Dr Abdul Hamid Suhaibi, General Director for Yemen National Program to Fight Aids established that so far 160 new cases of AIDS had been registered for 2013, a trend which is said to be worrying health officials.
All 160 cases were registered in the provinces of Sana'a, Aden, Hodeidah, Taiz and Hadhramawt.
According to a statement issued by the Foundation for Health Awareness and Information Yemen AIDS registrar accounts 3502 cases as of 2012. Most sufferers were infected through pregnancy or illicit sexual relations: prostitution or homosexuality, which both practices are severely punishable by the law in Yemen.
Doctors have often warned that the influx of African refugees in Yemen would pose a serious to public health as many new-comers would be found carrying dangerous infectious diseases such as AIDS, Hepatitis or Tuberculosis.
Local newspapers have also warned last week against the employment of African maids as many happened to carry such infectious diseases, often unaware themselves of their conditions, but nevertheless dangerous to public health.
Because African refugees often face abject poverty and little recourse to public funds as UNHCR is trying to cope with the never-ending waves of arrival, many women have reportedly been forced into prostitution, a problem which heightened the risk of AIDS infections. Most people are not aware of their increased vulnerability to HIV infection as they sometimes resort to high-risk behaviors to meet their basic needs.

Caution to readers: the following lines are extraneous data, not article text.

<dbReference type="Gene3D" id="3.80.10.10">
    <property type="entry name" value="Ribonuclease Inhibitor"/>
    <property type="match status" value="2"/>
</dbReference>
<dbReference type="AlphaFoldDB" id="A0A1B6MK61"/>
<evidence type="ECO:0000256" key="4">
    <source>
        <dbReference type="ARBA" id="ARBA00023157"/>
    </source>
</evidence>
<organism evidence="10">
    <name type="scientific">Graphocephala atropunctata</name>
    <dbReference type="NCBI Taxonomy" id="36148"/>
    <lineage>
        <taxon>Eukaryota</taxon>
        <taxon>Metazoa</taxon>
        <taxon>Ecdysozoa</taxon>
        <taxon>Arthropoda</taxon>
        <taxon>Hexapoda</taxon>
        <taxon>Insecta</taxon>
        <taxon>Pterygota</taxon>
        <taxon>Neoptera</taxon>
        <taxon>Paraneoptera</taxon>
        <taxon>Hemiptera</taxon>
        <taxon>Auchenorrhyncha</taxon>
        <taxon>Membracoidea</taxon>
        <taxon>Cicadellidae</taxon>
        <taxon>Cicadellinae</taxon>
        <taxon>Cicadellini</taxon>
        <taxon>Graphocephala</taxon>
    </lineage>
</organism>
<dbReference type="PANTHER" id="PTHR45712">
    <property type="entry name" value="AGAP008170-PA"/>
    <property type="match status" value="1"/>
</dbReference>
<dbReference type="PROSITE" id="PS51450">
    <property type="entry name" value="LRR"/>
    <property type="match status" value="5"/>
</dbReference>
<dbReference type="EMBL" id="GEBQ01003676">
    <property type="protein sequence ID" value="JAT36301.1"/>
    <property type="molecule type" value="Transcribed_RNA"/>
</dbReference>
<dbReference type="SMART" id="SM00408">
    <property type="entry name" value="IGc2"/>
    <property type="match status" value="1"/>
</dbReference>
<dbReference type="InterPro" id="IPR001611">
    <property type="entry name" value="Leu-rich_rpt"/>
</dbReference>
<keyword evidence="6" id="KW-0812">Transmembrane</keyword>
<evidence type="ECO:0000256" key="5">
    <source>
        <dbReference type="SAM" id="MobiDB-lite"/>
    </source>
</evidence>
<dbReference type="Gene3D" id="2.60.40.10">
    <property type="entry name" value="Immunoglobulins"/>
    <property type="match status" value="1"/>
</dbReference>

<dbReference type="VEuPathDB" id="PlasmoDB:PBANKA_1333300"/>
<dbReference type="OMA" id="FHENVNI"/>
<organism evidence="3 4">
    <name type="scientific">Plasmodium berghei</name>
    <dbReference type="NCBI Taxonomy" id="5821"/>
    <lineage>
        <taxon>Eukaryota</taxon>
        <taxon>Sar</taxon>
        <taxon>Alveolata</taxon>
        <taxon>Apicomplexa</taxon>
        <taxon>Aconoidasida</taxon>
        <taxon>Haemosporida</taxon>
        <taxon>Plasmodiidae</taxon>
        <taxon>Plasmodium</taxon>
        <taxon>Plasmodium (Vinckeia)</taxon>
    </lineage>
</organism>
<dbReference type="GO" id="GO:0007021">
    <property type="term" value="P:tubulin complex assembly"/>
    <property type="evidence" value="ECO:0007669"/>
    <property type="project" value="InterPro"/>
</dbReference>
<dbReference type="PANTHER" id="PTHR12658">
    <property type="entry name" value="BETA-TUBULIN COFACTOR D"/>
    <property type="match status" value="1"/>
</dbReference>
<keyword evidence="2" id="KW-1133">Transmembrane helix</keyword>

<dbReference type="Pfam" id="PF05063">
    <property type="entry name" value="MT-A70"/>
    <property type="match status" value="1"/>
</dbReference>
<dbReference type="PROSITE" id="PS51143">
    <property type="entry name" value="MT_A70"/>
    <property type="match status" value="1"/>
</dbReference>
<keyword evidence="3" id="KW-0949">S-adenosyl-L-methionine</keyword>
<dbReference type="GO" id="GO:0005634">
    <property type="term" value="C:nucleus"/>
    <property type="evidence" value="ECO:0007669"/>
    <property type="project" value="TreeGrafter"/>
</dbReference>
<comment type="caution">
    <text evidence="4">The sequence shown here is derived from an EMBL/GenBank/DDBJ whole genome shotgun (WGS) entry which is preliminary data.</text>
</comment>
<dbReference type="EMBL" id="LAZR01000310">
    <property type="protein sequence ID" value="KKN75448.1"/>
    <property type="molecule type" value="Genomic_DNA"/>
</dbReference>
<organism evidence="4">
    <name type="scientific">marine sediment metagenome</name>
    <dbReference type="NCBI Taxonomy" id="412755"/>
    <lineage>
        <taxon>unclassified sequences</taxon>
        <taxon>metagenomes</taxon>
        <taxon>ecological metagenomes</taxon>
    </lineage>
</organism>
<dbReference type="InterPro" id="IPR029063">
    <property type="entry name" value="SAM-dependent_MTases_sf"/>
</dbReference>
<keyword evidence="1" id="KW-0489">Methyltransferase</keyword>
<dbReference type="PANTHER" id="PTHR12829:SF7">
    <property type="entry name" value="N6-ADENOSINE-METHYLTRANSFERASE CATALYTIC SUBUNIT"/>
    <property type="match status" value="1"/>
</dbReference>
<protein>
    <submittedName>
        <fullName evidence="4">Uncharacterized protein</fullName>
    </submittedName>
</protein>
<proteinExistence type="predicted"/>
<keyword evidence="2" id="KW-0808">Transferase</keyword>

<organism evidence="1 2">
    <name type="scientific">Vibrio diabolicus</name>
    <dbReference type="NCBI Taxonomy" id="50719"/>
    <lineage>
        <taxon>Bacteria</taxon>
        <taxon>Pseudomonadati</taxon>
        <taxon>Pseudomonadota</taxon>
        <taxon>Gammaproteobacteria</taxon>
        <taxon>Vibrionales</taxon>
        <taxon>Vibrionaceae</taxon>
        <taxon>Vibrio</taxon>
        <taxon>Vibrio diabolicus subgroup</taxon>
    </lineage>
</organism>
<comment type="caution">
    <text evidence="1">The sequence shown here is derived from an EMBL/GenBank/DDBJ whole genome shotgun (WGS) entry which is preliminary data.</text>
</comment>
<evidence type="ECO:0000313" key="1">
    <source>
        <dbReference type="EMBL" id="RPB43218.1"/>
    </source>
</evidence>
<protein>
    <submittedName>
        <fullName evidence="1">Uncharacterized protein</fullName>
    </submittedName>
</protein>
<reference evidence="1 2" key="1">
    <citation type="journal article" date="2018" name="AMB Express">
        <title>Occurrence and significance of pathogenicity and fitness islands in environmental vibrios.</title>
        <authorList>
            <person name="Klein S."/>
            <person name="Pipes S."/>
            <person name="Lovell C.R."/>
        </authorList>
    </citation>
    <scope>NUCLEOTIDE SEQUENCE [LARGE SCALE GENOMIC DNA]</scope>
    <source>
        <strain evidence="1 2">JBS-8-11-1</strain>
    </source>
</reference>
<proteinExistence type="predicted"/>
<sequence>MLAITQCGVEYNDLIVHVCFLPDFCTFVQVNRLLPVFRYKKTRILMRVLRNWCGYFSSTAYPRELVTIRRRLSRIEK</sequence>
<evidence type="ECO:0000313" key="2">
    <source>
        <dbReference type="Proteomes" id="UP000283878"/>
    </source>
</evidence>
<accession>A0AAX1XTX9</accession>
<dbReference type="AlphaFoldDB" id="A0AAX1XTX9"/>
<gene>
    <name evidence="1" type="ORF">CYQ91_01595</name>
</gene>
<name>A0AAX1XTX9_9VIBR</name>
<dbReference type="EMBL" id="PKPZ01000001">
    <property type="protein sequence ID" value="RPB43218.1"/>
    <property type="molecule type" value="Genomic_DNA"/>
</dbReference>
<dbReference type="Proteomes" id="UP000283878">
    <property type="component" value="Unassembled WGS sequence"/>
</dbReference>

Because of the social taboo associated to AIDS very few people actually seek to get tested. Officials have so far solely relied on by-chance identifications, through standard blood test and examination in clinics and hospitals by unsuspecting patients.
Moreover, because very few people are actually aware of the disease, not always understanding how it is transmitted and how it manifests, medical staffs are being put at risk, not being able to assess whether a person could be HIV positive or not.
“We know that HIV is escalating and can grow into a major epidemic—as we have seen this happen in other countries,” said Dr Majed Al Gonaid, Deputy Minister of Health in February 2013.
Local authorities are concerned about the lack of HIV information and have partnered with UNAIDS and the Office for the Coordination of Humanitarian Affairs (OCHA) to start an HIV awareness raising programme for displaced people.
An NGO, Women Association for Sustainable Development has partnered with OCHA, the For All Foundation for Development and UNAIDS to tackle the issue, raise awareness and help people when needed.
The programme consists of awareness-raising sessions on HIV, sexually transmitted infections and life skills to enable young people living in the camps to protect themselves from HIV.
“Such initiatives should be taking place in all humanitarian programmes,” emphasized Renu Chahil-Graf, Director of the UNAIDS Regional Support Team for the Middle-East and North Africa. “We hope that it will be seen as a best practice so that we don’t need to wait for peace to arrive to provide HIV services.”